In Joplin, a space was donated on which MDS was allowed to build a warehouse of sorts. Bunk beds were installed there, along with a mobile kitchen, restrooms and showers supplied by the disaster service. When MDS completed work last year in Joplin—where it served under the direction of the Rebuild Joplin organization—the structure was turned over to the property owner.
Following the trip to Joplin, two groups were organized— for a week each in January and March 2013—to assist in West Liberty, Ky., which was hit by a tornado during a March 2012 outbreak. Among the volunteers who went to West Liberty were emeriti Bluffton faculty members Donald Brubaker (social work) and Robert Suter (chemistry).
Twelve parishioners from First Mennonite and one from Grace Mennonite then volunteered in Crisfield, Md., in July 2013. Using a deserted American Legion hall that had been donated to MDS as its base, they did some repair work and helped with two new homes. That contingent included emeritus faculty member Willis Sommer (business, and vice president for fiscal affairs), as well as Art Shelly, a current assistant professor of computer science and campus network manager; his wife, Lisa, and their daughter, Amber.
In Crisfield, collaboration extended to a Baptist church in Virginia that had committed to providing cooks for workers as long as MDS was there, Louise says. There is interdenominational unity "in the effort to restore hope for these people" affected by disasters, she notes. While any one person, or group, can only make "a dent" in one week at a site of considerable loss, realizing you're helping someone makes the effort worthwhile, she adds.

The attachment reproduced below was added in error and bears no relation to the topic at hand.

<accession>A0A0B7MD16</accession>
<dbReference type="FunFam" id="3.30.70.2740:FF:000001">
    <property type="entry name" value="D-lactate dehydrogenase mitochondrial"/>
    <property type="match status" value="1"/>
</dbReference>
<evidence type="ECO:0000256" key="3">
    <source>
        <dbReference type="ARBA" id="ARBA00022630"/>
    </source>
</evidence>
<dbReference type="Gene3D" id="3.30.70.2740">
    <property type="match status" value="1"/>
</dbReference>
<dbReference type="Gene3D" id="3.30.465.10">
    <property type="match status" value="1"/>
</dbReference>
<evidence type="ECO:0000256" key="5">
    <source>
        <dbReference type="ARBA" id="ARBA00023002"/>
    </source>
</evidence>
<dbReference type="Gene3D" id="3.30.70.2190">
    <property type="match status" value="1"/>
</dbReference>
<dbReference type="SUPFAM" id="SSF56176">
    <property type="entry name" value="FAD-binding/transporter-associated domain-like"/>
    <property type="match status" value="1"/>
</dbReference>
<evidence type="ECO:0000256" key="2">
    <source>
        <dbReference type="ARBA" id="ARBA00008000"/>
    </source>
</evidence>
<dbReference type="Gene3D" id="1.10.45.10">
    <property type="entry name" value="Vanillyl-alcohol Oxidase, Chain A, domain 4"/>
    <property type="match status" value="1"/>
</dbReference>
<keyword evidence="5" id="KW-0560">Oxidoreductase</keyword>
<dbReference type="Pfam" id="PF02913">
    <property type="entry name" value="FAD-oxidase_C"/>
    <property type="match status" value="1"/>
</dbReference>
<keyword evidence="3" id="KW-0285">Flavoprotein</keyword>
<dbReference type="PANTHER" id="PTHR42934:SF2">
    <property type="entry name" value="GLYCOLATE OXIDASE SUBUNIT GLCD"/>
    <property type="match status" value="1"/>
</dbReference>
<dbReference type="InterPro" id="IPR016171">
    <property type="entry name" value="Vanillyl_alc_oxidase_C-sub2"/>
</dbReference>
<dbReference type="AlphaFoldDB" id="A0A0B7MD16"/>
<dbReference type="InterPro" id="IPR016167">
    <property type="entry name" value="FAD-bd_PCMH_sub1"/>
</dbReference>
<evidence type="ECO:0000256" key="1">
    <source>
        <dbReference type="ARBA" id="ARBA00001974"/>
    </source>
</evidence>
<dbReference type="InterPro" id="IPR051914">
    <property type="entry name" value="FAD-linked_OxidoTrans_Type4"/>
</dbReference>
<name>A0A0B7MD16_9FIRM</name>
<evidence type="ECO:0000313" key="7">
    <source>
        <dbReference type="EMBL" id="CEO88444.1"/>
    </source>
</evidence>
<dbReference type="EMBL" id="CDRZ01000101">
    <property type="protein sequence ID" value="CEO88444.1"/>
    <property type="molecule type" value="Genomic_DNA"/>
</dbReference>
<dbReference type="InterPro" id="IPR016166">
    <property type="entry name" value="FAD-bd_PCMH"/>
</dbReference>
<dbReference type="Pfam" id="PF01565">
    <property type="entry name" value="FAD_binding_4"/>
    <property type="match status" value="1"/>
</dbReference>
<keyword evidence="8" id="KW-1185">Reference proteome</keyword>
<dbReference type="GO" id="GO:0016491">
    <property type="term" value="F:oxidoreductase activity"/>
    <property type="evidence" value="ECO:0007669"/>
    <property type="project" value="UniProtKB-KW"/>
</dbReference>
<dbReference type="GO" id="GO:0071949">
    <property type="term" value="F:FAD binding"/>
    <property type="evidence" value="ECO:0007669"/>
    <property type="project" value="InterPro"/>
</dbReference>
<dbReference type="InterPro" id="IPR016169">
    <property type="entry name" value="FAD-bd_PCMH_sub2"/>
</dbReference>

Crisfield was again the destination for two new groups of volunteers, organized by Lawrence, for two weeks this February.
Travelers to Shawnee, Okla., in October 2013 were housed in part of a church complex that was also offered to MDS. While the church continued to use its sanctuary, a wing of the complex was remodeled over several months for the incoming volunteers. During their stay, they helped repair one home damaged by a May 2013 tornado and put in footers for one new home.
Making a Difference
"You just do what's in front of you," says Lawrence about the work of MDS. "Everybody has different gifts, and there's more to do than just build houses," he continues, citing another kind of building—of relationships—as an example.
He and Louise say people who are being helped often express their thanks when they see the MDS logo on volunteers' name tags or on the sides of their vehicles—or, in the case of one Joplin resident, while he was sitting across the street watching them work. "I didn't think Jesus made good people anymore, but then I met you people," the man told them.
As a contact person, Lawrence says he has learned that there are people in every church who would like to serve at a disaster site, and that MDS has the systems they need in place. "My goal as a CCP is to help others plug into those systems," he says.